As tempting as it may be to hit Chipotle or Panera at lunchtime, brown-bagging it can have big payoffs. In one survey, people said they spend about $20 per week on lunch, amounting to more than one grand per year. Factor in the pricier chains, dining out more than a couple of times per week, or living in a big city, and you could be spending much more. Setting your budget aside, it seems pretty obvious that frequently picking up lunch is less healthy and more costly than preparing meals at home, and science backs this up.
Meal prep your lunches and you could be on your way to a healthier, leaner body. In one study among more than 100,000 participants, meal planning practices were tied to improvements in diet quality, increased diet variety and was linked to lower body weight. "One of the greatest benefits of meal planning is that it leads to healthier eating habits," says Jessica Levinson, RDN, culinary nutrition expert and author of "52-Week Meal Planner." “Planning in advance allows you to put together balanced meals and ensure you have the ingredients to make them instead of relying on takeout, fast food or prepared foods, which are often higher in calories, sodium, added sugar, and saturated fat,” she explains.
How to meal plan like a pro
Meal planning isn’t as daunting as it sounds. Spend just 10 or 15 minutes mapping out your meals, jot down what you need and head to the store. That’s it.
Levinson suggests stocking up on convenience foods to make planning and prepping easier. Canned fish (tuna, salmon, sardines, anchovies), canned beans (no- or low-sodium preferred), boxed soups (such as tomato or carrot ginger soup from Pacific, Imagine, or Trader Joe’s), microwavable whole grains (including brown rice and quinoa), and nut butters (or nut-free butters) are among her must-haves. Her picks for the fridge and freezer include eggs, frozen whole grain waffles, ravioli and tortellini, herb pastes, shredded and sliced cheese, veggie burgers, frozen or refrigerated shelled edamame beans, hummus and other bean spreads, yogurt, cooked beets, and cooked lentils.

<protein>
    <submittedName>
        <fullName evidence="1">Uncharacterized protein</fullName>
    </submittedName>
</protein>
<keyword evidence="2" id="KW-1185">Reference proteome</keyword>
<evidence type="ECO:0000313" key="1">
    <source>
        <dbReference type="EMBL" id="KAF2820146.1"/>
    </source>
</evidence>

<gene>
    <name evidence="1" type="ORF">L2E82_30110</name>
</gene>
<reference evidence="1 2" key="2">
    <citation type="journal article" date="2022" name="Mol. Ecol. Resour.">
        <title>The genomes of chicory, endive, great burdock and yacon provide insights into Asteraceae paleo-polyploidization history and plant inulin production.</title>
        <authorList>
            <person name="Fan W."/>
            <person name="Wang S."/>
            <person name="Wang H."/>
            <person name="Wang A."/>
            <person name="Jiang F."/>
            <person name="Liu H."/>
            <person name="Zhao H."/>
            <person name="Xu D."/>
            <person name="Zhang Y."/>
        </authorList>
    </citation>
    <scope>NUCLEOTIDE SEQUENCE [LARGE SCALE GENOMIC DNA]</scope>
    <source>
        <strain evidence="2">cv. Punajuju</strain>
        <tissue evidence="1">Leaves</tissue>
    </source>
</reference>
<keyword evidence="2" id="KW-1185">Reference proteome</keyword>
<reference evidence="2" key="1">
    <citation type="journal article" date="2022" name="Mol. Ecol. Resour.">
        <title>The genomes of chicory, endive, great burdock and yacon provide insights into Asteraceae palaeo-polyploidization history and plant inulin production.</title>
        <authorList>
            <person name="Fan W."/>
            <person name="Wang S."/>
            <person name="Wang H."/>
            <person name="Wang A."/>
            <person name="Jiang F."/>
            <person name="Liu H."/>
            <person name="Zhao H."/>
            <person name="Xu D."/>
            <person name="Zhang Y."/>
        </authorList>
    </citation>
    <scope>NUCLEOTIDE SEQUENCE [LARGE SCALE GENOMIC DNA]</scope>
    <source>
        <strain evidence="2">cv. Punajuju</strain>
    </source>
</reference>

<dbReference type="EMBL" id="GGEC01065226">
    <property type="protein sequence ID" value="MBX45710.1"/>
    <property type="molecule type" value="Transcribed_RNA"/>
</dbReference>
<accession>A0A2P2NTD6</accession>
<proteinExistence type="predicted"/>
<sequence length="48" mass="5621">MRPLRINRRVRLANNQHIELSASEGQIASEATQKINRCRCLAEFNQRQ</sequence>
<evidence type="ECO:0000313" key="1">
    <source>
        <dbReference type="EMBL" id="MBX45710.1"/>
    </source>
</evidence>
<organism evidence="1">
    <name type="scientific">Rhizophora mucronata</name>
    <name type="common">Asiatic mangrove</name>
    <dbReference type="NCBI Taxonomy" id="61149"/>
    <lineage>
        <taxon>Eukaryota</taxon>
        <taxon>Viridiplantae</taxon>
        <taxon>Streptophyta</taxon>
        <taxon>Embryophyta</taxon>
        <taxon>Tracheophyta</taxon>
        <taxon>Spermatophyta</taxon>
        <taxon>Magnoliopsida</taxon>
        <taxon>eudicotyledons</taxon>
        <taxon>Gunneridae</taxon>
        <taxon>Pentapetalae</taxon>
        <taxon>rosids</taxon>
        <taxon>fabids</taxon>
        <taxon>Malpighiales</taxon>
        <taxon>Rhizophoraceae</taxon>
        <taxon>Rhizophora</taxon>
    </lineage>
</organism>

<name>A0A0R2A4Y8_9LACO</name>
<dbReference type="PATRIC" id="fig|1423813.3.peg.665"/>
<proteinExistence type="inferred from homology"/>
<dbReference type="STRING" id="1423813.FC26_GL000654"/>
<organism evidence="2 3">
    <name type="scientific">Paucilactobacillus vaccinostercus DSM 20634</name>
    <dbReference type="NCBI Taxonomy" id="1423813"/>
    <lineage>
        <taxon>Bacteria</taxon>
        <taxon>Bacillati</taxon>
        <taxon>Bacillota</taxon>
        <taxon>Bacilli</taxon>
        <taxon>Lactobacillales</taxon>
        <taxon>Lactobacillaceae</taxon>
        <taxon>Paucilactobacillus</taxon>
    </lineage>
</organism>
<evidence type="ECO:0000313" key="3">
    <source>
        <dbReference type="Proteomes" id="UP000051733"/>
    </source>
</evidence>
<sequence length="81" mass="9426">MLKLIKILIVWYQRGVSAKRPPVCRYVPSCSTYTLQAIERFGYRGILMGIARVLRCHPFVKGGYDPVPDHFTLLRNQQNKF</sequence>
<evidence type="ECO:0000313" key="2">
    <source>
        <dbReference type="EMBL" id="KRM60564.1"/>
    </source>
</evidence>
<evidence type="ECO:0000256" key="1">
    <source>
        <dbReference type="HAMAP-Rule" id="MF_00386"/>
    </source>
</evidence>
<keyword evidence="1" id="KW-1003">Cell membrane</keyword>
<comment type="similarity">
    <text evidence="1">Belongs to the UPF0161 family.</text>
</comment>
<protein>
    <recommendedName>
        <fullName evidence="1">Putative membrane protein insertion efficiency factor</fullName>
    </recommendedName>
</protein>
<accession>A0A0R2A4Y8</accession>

Use seasonings and other staples you already have, or create a list of those you’ll turn to time and again, and make sure to pick them up on your next grocery haul. "One of the benefits of meal planning is that it can save you money by only purchasing what you need and by basing your plan on the price of groceries and what's on sale," she says.
A week’s worth of healthy lunches on the cheap
For just under $20, you can enjoy five, low-fuss meals that are high in flavor and nutrition. To help you ease into bringing lunch, I’ve created a blueprint lunch plan and shopping list based on the tips above. The total investment: $19.35. So put that $20 bucks (or $40, or whatever the number may be) you spend picking up lunch toward your vacation fund, paying off debt, a monthly massage or another worthy investment, and brown-bag it instead.
Note: I’ve assumed you have some staple seasonings and condiments at home. Prices were based on a suburban market in Norwalk, CT, and may reflect a weekly sale.
- 1 5 oz. can solid white albacore tuna in water $1.49
- 1 dozen large, cage-free eggs $2.29
- Frozen riced cauliflower $2.99
- Frozen brown rice $1.50
- Frozen shelled edamame $2.69
- 1 package romaine hearts $3.00
- 1 avocado $1.00
- 1 package matchstick carrots $2.09
- 1 pint grape tomatoes $2.50
- 1 red onion $1.29
Advanced meal prep:
- Chop the red onion and store in a re-usable container. Beyond lunches, you can use the onion to add fresh flavor to other meals throughout the week. Think: with egg scrambles, lox breakfasts or cooked in roasted potatoes. Keep some of the pieces bigger if you want to use them in kebabs.